Wolverine (NWF Dairy Queen promo by Toy Major)

It’s a bit of a chunky boi

Today I’m looking at a figure of a very familiar animal–from a rather obscure line! It’s the famous (infamous?) wolverine, Gulo gulo (Linnaeus, 1758). If we want to be really sub-specific, it’s meant to be Gulo gulo gulo, the Eurasian wolverine, if the differences between Eurasian and North American populations are different enough. Not sure if it would be possible to tell the two subspecies apart in toy form, but the source of the figure actually make it clear!

The other side. For what it was, it’s pretty impressive as a figure!

Wolverines are a fairly well-known animal (broadly speaking), famous for their tenacity and ferociousness, as well as their appetites (hence, another popular name glutton). They are a large member of the family Mustelidae, the weasels and otters, within the Carnivora. They are most closely related to the tayra, fishers and martens; other than the wolverine, a clade that is often arboreal at least some of the time. Wolverines are a mostly terrestrial predator and scavenger with a Holarctic distribution. Their populations and densities are variable and while ostensibly listed as Least Concern, their habitat is at risk given current climate issues, and some populations may be more at risk as well. On top of this, studying them can be difficult since they tend to be reclusive (not always though–one was filmed in my city wandering a neighborhood!)

My figure does not have the base. But there are holes on two feet, indicating that there was at one time.

This wolverine figure was produced by Toy Major in 1996 for a giveaway promotion from Dairy Queen, in conjunction with the National Wildlife Federation. There were 7 figures, representing each continent; each figure then had a plastic base in roughly the shape of that continent. In a way, reminiscent of what the hyena from Rocolino did, except the continents didn’t fit together. The wolverine represented Europe (a brown bear represented North America…I suppose it could have gone the other way but didn’t) which is how I know the subspecies, if the distinction is valid. If you’re curious, the TAI has a full list of this and a second, 1999 series. But this wolverine, my figure specifically, is the only one represented in the 1996 series on the site.

From the front. It seems kind of wide. And the nose kind of round.

I am lucky to have this figure–I picked it up at a garage sale of all things (didn’t see any other animal figures on the table) in a little Saskatchewan city (AKA a Saskatchewan city. They aren’t exactly huge metropolises). I knew it was a wolverine, but otherwise had no ideas about it. At the time, the only one out there was a Bullyland figure that is…remarkably similar. And of course better. This also explains the paint scuffs–whoever it was I bought this from, it had clearly been loved. This would have been around 2008 or 2009–so more than a decade from when it was released.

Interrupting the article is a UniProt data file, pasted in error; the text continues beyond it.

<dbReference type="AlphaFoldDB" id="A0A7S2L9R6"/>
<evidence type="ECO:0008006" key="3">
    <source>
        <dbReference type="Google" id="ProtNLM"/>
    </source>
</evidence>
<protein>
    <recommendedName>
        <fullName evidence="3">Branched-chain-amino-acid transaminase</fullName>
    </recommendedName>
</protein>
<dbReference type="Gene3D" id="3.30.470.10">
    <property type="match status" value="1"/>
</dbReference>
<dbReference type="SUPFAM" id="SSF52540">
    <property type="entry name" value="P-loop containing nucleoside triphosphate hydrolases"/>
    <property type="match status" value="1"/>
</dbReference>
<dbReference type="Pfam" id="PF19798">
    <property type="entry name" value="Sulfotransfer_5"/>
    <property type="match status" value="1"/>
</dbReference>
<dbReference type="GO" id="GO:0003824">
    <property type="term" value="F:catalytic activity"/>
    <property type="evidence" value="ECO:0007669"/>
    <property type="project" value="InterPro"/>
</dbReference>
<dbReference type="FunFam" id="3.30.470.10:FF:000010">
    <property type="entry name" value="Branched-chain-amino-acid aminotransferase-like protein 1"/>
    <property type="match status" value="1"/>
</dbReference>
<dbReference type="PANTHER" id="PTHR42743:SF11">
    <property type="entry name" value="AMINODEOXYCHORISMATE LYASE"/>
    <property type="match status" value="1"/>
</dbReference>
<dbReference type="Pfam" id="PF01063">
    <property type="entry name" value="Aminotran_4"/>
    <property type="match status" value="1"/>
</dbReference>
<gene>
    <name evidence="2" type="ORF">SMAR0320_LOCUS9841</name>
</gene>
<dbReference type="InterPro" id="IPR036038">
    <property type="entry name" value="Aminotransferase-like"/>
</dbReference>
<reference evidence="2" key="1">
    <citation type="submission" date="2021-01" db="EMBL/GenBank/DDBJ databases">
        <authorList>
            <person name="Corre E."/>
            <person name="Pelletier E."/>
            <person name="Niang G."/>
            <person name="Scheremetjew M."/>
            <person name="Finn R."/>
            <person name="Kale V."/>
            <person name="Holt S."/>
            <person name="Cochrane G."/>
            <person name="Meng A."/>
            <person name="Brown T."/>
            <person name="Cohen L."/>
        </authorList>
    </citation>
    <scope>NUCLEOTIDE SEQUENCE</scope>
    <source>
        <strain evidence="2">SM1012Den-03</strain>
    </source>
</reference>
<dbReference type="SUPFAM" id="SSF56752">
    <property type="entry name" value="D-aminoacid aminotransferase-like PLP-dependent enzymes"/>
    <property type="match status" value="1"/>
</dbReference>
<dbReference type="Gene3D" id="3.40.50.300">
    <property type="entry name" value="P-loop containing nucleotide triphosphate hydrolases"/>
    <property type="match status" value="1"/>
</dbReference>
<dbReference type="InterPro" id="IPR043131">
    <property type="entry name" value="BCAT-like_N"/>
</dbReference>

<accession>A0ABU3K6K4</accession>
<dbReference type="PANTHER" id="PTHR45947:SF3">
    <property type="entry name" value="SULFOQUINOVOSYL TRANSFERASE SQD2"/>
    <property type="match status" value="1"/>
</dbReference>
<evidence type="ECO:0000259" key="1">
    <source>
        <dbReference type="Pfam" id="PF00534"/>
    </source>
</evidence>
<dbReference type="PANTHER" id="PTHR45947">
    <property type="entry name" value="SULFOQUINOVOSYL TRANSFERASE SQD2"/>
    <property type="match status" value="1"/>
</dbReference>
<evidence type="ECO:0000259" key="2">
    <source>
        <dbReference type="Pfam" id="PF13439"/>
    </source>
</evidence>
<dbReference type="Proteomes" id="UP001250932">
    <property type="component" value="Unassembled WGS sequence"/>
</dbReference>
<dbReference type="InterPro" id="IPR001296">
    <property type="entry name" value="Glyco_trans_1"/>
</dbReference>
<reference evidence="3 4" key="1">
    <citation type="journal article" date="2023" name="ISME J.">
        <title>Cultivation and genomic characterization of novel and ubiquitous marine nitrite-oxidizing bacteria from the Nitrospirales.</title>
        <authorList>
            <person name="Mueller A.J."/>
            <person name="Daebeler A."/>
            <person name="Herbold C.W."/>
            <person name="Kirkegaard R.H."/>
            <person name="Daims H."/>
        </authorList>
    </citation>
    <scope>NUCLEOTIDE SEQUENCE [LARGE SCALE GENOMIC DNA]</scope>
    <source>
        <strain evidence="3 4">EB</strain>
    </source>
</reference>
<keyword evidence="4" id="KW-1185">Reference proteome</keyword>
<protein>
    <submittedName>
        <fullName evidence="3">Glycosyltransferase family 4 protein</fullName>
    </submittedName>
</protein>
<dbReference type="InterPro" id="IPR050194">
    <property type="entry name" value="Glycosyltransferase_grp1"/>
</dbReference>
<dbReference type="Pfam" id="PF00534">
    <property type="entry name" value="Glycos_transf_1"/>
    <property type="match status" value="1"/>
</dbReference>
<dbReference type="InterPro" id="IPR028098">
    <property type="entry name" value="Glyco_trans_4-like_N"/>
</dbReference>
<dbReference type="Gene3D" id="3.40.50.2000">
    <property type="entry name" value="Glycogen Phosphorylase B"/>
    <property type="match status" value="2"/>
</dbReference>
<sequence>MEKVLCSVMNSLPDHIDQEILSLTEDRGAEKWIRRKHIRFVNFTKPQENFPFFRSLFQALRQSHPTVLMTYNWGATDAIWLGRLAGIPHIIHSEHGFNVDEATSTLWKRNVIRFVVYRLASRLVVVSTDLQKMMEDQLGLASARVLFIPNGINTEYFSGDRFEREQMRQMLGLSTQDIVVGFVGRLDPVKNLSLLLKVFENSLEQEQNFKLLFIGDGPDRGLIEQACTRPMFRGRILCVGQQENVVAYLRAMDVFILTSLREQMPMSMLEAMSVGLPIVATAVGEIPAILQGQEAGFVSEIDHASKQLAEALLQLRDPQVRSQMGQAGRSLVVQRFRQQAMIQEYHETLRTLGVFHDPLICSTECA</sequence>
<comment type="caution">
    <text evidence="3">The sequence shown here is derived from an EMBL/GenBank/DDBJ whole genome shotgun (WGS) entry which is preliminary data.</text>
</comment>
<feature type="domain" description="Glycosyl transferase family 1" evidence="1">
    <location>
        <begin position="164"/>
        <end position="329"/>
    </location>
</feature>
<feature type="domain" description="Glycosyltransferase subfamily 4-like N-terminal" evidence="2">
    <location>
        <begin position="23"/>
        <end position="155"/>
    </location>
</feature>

And the back. Again, it seems like it’s bulkier than it should be.

So what can we say about the figure? Well, at first look, it is very obviously and clearly a wolverine. So that’s a plus. And for a giveaway figure, the quality of the sculpt is quite strong (compare it to the photos of the 1999 figures on the TAI site, which are much lower quality). There is a great deal of attention and care in the design of the figure. In terms of body shape, the figure appears a bit too hefty, especially in the rear (I’ve seen live ones, they are more slender). The model is sculpted with a fully furred body, from neck to tail. The details are also in the face with wrinkles and creases. The head, though, is a bit rounded in the snout, when it should be more square. And while wolverines are not particularly tall, the legs should probably be a bit longer and thinner, while the body should be rounder or less expanded outward (there is a bit of badger-ness going on, is my thinking). One sore point, the feet appear to have only four toes each though, when it should be five (or maybe it’s not obvious, it is hard to tell). The colour scheme is a pretty good match for the typical wolverine pattern, though, with the dark brown back and underside-and-legs, separated by a buff or dark yellow ring. The one miss is that the crown of the head should be a separated lighter yellow from that ring, with the neck dark brown, bridging between the back and the forelegs.

And with The Doctor. Obviously not to scale. Not even prehistoric giants like Megalictis got to this relative size!

The figure is 11cm long. As a large wolverine can get to almost 110 cm, the figure is nearly 1:10 scale. Interestingly, it is very close in size to the others that have since appeared from the major companies. Bullyland, Schleich and Safari have all made their own, although I think only the Safari is still available. Overall, this is a really interesting figure to have; it’s fortunate that there are other easier to find wolverine options though, since obtaining this particular figure seems like it would be a frustrating quest. But as a fast food chain giveaway figure? It’s an interesting piece of history both as merchandise and as an animal figure. It would be nice if more restaurants would do promotions like this!

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